Development and validation of a risk stratification index to predict death in gastroschisis

Meghan A. Arnold, David C. Chang, Rosemary Nabaweesi, Paul M. Colombani, Anne C. Fischer, Henry T. Lau, Fizan Abdullah*

*Corresponding author for this work

Research output: Contribution to journalArticlepeer-review

39 Scopus citations


Background: Gastroschisis is a rare congenital anomaly, the improved surgical management of which has contributed to a survival rate greater than 90%. Development of an accurate risk stratification system to help identify the subset of patients at greatest risk for death may lead to further improvements in outcome. Methods: Infants with gastroschisis were identified from 16 years of the National Inpatient Sample database and the Kids' Inpatient Database using the International Classification of Diseases, Ninth Revision, Clinical Modification procedure code 54.71 (repair of gastroschisis) and an age of less than 8 days. Logistic regression analysis determined which coexisting diagnoses were significantly associated with death. Odds ratios from the logistic regression model were simplified and used as weighting factors to create an additive index. The index was validated using the 2003 Kids' Inpatient Database data set. Results: Intestinal atresia, necrotizing enterocolitis, rare cardiac anomalies, and lung hypoplasia were strongly associated with death and used to create a scoring system with a potential range of 0 to 10. Every point increase on the scale of gastroschisis risk stratification index is associated with a 95% relative increase in the likelihood of death. Conclusion: We have developed a novel index, which is superior to previous classification systems in identifying patients with gastroschisis who are at highest risk for death.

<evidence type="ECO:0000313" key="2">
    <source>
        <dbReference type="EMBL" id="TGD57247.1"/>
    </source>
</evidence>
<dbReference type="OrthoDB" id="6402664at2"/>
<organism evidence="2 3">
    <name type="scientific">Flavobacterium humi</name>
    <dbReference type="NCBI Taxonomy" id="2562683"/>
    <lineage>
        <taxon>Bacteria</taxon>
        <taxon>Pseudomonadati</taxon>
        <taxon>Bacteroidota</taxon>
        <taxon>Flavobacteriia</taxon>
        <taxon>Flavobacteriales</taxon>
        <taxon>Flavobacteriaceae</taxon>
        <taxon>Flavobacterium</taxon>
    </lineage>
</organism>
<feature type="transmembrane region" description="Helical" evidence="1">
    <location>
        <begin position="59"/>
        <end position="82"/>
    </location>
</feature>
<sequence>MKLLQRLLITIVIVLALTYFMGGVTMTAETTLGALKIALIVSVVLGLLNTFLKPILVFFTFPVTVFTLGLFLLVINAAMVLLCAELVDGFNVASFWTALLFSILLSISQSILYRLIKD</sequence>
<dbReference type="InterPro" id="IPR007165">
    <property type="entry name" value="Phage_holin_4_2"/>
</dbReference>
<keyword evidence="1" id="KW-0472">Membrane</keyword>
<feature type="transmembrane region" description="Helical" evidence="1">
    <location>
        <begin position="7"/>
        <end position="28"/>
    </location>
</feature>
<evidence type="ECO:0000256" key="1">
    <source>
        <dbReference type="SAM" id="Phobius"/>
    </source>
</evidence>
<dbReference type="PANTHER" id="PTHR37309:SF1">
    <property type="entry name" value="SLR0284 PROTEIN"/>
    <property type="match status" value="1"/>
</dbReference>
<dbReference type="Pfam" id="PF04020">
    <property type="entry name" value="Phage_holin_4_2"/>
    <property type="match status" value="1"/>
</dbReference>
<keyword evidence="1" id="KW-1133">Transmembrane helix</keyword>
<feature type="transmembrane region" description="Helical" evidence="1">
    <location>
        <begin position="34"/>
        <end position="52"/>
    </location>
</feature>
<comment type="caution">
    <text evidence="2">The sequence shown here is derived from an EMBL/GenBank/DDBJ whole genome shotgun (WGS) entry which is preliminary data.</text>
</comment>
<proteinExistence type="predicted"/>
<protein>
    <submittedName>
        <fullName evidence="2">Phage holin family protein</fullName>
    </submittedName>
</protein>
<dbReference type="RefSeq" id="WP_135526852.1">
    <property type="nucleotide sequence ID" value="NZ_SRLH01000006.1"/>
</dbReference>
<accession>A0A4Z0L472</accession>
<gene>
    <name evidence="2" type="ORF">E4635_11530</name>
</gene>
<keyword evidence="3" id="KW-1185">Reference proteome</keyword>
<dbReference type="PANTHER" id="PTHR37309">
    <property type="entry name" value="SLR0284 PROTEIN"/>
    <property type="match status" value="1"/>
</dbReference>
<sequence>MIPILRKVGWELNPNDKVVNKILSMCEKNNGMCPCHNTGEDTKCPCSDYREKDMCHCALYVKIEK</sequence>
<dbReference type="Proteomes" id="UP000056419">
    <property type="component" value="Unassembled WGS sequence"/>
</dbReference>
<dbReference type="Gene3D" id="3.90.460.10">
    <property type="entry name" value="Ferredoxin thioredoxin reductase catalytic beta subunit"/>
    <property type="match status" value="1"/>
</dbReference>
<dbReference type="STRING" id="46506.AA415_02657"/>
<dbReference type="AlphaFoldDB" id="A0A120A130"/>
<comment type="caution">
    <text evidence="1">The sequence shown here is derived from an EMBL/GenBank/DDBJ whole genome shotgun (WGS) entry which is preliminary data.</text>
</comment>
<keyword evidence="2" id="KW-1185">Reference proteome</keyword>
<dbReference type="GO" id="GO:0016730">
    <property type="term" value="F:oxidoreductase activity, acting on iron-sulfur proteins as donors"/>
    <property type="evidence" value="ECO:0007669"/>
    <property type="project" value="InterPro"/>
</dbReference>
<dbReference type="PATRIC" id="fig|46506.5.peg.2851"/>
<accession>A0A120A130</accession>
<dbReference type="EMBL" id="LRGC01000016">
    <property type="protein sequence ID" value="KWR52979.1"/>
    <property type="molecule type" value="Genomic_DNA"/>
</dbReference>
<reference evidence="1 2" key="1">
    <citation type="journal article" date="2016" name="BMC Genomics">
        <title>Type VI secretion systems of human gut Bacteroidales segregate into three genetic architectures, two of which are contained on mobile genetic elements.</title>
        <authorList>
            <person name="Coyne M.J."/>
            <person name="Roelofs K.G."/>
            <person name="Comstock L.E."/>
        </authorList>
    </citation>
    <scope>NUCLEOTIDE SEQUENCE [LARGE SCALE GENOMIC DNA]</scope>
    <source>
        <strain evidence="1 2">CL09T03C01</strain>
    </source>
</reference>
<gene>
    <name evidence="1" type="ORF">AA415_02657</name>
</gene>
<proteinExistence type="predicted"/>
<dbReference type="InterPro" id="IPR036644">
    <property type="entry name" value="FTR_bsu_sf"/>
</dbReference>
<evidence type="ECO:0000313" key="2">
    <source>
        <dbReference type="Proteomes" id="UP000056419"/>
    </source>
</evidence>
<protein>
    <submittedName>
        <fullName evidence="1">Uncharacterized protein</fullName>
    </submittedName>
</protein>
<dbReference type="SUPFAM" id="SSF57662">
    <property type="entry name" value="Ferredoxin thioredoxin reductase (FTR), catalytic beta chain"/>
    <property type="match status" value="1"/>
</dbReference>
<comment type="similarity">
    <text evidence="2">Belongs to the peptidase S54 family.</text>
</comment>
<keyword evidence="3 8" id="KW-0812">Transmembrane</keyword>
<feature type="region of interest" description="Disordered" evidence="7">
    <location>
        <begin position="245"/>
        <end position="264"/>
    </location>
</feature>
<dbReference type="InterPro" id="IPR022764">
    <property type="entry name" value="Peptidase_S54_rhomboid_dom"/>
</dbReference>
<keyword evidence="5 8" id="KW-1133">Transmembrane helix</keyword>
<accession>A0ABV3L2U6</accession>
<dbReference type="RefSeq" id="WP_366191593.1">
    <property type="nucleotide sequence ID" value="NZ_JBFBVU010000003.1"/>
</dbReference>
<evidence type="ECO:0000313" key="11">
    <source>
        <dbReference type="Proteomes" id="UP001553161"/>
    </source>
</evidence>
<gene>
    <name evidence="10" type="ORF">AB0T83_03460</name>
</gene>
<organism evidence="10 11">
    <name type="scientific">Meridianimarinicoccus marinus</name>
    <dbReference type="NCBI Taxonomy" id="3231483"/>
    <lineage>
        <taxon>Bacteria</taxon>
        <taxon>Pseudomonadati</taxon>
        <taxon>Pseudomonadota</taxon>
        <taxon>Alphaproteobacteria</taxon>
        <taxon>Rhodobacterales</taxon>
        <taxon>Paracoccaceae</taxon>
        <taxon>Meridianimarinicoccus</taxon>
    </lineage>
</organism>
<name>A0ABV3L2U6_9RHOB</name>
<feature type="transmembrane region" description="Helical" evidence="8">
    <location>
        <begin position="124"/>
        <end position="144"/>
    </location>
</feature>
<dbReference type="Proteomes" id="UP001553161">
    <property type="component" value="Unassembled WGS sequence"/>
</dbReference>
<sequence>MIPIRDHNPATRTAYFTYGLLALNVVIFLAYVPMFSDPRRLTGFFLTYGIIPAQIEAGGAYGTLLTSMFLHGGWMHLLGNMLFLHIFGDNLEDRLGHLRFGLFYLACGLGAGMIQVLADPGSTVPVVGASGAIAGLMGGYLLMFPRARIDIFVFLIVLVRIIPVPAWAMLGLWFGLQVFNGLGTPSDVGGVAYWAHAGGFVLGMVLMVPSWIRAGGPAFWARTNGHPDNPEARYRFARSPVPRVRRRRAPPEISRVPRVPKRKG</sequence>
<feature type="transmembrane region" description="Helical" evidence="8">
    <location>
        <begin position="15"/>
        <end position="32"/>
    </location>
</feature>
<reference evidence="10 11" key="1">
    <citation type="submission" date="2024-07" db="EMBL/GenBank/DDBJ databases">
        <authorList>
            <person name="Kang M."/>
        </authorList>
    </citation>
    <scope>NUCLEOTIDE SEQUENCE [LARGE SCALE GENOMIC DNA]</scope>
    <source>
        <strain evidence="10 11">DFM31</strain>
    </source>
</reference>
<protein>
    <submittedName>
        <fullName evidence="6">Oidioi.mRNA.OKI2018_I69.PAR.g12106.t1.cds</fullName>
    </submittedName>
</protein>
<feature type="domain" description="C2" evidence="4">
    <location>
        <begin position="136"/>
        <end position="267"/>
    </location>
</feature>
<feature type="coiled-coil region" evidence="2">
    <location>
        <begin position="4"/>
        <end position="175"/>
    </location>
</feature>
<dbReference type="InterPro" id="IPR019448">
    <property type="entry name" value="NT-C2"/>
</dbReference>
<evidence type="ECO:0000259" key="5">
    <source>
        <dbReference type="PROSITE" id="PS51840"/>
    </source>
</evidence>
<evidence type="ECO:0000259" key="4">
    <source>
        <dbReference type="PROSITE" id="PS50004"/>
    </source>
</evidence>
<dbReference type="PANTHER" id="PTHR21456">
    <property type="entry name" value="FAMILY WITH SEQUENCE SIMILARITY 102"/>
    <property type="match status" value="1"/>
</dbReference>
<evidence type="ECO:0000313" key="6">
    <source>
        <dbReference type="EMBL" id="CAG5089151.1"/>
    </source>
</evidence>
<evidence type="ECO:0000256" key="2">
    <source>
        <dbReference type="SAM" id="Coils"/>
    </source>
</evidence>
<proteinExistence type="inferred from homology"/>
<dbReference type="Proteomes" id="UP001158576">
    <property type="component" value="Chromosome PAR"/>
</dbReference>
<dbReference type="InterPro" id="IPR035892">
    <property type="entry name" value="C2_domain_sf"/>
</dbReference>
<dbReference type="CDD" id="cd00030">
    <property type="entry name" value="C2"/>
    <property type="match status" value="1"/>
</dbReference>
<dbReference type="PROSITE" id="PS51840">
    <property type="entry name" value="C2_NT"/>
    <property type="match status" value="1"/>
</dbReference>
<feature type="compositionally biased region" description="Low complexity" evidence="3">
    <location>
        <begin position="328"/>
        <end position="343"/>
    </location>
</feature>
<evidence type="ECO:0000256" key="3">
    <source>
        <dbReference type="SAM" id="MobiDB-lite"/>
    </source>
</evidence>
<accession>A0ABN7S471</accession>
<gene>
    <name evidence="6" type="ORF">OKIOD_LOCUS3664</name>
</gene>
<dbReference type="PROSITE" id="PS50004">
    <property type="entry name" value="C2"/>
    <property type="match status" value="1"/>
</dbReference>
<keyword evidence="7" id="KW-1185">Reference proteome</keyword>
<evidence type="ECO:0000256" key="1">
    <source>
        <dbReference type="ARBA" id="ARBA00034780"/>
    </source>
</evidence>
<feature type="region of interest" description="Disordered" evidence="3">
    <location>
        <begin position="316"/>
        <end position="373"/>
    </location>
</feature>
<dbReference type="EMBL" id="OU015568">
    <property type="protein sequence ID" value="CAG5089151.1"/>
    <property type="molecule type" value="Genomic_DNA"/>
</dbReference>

Original languageEnglish (US)
Pages (from-to)950-956
Number of pages7
JournalJournal of pediatric surgery
Issue number6
StatePublished - Jun 2007


  • Abdominal wall defect
  • Gastroschisis
  • Pediatric surgery
  • Risk stratification

ASJC Scopus subject areas

  • Pediatrics, Perinatology, and Child Health
  • Surgery


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